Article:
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Book details
  • Genre:FICTION
  • SubGenre:Historical / General
  • Language:English
  • Pages:414
  • Paperback ISBN:9781543942361

The River Dragon's Daughters

Four Women of the Yangtze in Interesting Times

by Sebastian Gerard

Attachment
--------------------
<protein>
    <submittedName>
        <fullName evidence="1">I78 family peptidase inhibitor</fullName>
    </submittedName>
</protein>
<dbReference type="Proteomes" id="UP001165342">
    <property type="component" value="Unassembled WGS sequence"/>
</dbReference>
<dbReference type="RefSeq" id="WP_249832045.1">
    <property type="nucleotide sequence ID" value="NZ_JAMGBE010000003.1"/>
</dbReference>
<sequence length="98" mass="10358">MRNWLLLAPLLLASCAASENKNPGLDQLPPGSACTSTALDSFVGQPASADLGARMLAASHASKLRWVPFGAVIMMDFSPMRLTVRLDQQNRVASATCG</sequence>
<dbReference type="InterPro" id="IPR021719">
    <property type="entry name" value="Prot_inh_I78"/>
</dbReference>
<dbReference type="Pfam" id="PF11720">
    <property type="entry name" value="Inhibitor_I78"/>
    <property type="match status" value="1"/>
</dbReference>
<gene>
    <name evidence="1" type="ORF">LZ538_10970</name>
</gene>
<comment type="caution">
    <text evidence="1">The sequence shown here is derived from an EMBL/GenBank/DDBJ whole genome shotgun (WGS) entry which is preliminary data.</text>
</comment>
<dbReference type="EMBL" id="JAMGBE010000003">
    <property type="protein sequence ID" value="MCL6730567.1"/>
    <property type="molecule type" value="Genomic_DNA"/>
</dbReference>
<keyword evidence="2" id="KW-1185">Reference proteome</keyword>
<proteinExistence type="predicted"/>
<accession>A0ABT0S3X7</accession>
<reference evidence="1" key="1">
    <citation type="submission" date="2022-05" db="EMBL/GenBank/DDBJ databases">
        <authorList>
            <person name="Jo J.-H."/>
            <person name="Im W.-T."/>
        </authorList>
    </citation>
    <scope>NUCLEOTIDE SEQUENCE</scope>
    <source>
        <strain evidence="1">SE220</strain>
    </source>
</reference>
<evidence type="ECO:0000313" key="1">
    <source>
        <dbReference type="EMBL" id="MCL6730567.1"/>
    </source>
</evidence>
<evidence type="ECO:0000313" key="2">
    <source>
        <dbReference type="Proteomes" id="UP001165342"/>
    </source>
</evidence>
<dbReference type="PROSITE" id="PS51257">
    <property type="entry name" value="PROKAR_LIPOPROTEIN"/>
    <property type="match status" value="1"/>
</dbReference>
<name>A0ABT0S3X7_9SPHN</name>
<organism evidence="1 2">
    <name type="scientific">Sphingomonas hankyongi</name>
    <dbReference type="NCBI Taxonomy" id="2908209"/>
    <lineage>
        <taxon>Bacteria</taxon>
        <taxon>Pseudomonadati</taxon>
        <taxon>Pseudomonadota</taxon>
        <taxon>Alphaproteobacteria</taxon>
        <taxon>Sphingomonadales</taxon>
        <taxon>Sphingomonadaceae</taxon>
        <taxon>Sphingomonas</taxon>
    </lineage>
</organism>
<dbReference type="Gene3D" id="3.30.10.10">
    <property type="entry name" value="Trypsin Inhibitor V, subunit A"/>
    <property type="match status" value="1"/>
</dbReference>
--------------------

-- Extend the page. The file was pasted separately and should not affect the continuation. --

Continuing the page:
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The lives of four Chinese women span the near century from the Republic to the present day—China's most "interesting," turbulent time—of war, civil revolution, famine, cultural self-destruction, environmental challenge and ideological and social transformation. Their story begins with a foiled incident of female infanticide in a cove along the Yangtze and follows a matrilineal line of women set against the fall of the Republic, the warlord period, the Nanking Massacre, WWII and the civil war, the Cultural Revolution, and the emergence of post-Maoist China. Central to this historical novel is the role of the Yangtze River, the construction of the Three Gorges Dam and the world's largest lake reservoir. Embedded in the narrative are three love stories, triumph, tragedy, murder, and political intrigue that takes place from Beijing to Hong Kong and Chongqing to San Francisco. Ultimately the saga of these women of the Yangtze is also a testament to the courage and resilience of Chinese women who, it is said, "hold up half the sky," and of four of whom it can be said are Daughters of the River Dragon.